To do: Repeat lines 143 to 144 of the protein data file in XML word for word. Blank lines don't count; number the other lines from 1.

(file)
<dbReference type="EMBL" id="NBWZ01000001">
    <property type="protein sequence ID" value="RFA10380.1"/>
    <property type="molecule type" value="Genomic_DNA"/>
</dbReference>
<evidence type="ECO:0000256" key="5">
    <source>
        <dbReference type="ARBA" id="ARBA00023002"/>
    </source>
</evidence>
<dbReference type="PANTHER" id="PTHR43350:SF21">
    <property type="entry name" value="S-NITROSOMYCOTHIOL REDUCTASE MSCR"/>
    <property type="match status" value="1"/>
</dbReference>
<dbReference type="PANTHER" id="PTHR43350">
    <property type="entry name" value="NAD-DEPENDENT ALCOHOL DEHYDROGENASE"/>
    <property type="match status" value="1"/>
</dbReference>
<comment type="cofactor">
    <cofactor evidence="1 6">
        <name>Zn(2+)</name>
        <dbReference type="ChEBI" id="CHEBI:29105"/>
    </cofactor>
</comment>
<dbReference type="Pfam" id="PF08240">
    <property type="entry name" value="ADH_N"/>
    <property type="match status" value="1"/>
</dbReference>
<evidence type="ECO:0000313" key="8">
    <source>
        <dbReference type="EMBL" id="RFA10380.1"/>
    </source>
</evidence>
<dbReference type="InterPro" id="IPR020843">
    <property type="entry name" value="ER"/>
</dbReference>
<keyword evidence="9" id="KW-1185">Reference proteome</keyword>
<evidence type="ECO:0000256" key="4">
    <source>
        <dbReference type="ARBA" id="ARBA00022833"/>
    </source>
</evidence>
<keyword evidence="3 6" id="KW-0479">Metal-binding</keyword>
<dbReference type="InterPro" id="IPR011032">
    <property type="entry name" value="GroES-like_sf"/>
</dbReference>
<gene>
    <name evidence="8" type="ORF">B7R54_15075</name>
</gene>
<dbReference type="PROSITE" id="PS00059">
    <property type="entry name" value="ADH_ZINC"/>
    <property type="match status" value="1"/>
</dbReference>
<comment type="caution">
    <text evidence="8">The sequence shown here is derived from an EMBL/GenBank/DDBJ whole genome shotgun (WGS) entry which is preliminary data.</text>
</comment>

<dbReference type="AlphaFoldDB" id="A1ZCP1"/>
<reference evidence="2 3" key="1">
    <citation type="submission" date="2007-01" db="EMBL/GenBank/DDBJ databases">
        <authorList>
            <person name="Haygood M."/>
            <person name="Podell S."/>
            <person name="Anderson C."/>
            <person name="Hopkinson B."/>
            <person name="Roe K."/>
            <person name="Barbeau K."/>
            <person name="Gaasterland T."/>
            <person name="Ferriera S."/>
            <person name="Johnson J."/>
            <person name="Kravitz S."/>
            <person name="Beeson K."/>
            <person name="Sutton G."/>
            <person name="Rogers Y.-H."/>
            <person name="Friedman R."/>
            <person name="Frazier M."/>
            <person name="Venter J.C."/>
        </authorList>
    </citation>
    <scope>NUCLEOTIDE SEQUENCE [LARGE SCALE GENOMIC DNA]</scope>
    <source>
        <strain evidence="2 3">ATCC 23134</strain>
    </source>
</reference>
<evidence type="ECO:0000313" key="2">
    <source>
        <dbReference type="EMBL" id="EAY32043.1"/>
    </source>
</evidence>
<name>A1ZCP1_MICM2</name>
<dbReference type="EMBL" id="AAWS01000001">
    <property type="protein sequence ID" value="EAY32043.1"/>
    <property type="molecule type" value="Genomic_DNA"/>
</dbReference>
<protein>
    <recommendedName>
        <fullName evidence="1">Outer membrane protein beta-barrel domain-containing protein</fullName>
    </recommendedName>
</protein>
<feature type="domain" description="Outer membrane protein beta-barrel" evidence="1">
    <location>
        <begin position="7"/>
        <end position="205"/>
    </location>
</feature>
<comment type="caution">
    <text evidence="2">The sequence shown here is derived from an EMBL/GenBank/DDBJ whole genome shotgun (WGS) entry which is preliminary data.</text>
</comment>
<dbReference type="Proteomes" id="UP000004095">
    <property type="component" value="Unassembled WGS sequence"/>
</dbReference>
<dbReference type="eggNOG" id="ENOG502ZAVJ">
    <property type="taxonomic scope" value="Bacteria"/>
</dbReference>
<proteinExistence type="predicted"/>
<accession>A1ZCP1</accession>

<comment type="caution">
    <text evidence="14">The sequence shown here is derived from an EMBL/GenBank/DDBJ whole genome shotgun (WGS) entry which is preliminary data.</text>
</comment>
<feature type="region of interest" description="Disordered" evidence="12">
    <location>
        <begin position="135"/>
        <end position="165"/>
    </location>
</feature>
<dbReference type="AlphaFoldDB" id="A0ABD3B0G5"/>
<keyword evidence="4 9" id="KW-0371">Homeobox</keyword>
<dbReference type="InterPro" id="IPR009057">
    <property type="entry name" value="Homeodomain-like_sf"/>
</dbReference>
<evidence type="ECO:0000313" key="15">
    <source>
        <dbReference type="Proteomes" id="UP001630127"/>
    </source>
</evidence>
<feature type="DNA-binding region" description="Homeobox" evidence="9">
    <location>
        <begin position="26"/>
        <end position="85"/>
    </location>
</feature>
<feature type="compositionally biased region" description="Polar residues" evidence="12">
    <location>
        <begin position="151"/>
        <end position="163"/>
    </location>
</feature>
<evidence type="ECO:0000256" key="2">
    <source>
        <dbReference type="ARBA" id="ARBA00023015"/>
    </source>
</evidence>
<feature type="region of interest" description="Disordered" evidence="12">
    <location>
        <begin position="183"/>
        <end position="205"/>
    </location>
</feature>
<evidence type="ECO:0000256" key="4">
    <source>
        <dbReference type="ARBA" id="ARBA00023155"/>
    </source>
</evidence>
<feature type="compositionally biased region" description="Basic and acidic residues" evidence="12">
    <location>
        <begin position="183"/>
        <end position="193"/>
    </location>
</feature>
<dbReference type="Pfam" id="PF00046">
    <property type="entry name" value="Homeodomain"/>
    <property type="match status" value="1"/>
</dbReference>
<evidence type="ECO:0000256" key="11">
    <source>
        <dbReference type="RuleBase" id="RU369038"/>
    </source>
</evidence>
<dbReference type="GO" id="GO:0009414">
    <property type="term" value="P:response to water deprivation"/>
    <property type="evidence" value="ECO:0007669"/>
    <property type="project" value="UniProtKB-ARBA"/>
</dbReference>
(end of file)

        <end position="163"/>
    </location>